A: We support the REM, the train from Montreal to Ste-Anne-de-Bellevue. I think it would be a very good project. And, of course, our proposals are related to issues that concern anglophones and everybody. We want to decrease taxes. And I think it’s about time that we stopped being the most taxed in North America. So it’s about time we manage with more efficiency. I’m a businessman. I used to run Air Transat, and in my (CAQ) team we have many people who use to run businesses. We have to run the government with more efficiency and make sure we can return money in people’s pockets.”
A: The issue of having only one business plan instead of two business plans, having one in Quebec, one in Ottawa . . . I’m an entrepreneur. I started Air Transat. If tomorrow you offered me a 100 per cent of the shares of a company or 25 per cent, I’d prefer 100 percent. That was the reason that brought me into the sovereignty project. But I realized that right now, since 50 years, Quebec is divided between sovereignists and federalists and during that time we didn’t focus enough on the economy. It was easy for the Liberals. They just had to say they were against the sovereignty of Quebec and that was their economic plan. Right now we need more than that. We need to create well-paid jobs, we need to change the role of Investissement Québec, we have to reduce the tax burden. I can promise you one thing, the economy will jump.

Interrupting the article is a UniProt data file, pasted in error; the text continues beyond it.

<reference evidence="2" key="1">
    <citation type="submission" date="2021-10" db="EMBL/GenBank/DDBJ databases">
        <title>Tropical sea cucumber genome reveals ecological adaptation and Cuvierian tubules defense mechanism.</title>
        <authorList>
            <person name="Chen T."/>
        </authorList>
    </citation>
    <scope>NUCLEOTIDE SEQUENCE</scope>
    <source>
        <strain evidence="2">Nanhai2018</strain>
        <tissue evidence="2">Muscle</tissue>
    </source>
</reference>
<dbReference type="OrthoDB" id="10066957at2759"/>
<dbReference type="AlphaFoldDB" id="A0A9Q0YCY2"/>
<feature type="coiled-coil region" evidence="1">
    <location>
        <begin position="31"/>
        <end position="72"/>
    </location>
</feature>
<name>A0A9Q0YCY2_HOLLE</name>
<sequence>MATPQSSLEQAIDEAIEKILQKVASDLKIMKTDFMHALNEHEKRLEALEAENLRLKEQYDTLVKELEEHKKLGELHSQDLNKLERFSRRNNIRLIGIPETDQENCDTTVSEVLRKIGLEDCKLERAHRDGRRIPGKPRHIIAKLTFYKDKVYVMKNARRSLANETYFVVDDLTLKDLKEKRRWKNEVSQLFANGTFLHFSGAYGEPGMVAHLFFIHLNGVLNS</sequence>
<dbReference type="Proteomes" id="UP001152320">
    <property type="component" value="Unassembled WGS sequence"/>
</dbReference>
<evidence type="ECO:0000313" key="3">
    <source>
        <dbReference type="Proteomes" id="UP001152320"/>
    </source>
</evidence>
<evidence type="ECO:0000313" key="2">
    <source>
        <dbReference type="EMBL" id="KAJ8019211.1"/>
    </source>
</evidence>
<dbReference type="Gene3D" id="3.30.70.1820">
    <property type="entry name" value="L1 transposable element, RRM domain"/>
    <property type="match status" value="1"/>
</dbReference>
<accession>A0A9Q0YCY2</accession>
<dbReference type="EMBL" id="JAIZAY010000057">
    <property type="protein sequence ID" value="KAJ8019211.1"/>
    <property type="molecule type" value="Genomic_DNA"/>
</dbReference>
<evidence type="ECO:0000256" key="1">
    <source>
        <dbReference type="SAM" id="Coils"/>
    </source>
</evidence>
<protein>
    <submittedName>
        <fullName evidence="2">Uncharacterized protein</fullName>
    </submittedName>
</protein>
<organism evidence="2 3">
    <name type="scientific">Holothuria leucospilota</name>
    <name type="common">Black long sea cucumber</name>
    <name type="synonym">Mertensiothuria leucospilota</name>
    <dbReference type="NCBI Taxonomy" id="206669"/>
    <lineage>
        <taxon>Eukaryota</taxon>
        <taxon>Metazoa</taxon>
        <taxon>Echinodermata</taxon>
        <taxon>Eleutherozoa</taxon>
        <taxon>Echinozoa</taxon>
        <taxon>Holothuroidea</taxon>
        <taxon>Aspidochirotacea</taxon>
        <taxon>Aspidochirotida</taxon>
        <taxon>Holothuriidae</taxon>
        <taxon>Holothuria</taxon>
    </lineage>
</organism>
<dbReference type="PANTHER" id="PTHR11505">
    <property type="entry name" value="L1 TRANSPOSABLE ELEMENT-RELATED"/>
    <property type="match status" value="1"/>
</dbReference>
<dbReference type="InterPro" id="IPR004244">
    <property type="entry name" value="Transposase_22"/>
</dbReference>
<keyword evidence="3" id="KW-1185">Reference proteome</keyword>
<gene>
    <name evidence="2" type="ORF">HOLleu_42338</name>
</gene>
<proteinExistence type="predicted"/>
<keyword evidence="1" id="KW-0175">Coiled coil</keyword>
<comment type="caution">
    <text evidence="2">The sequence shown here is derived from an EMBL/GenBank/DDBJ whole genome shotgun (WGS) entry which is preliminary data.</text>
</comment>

Quebec environmentalists are urging the new provincial government to come up with a clear plan to curb greenhouse gases in the wake of a gloomy international report on climate change.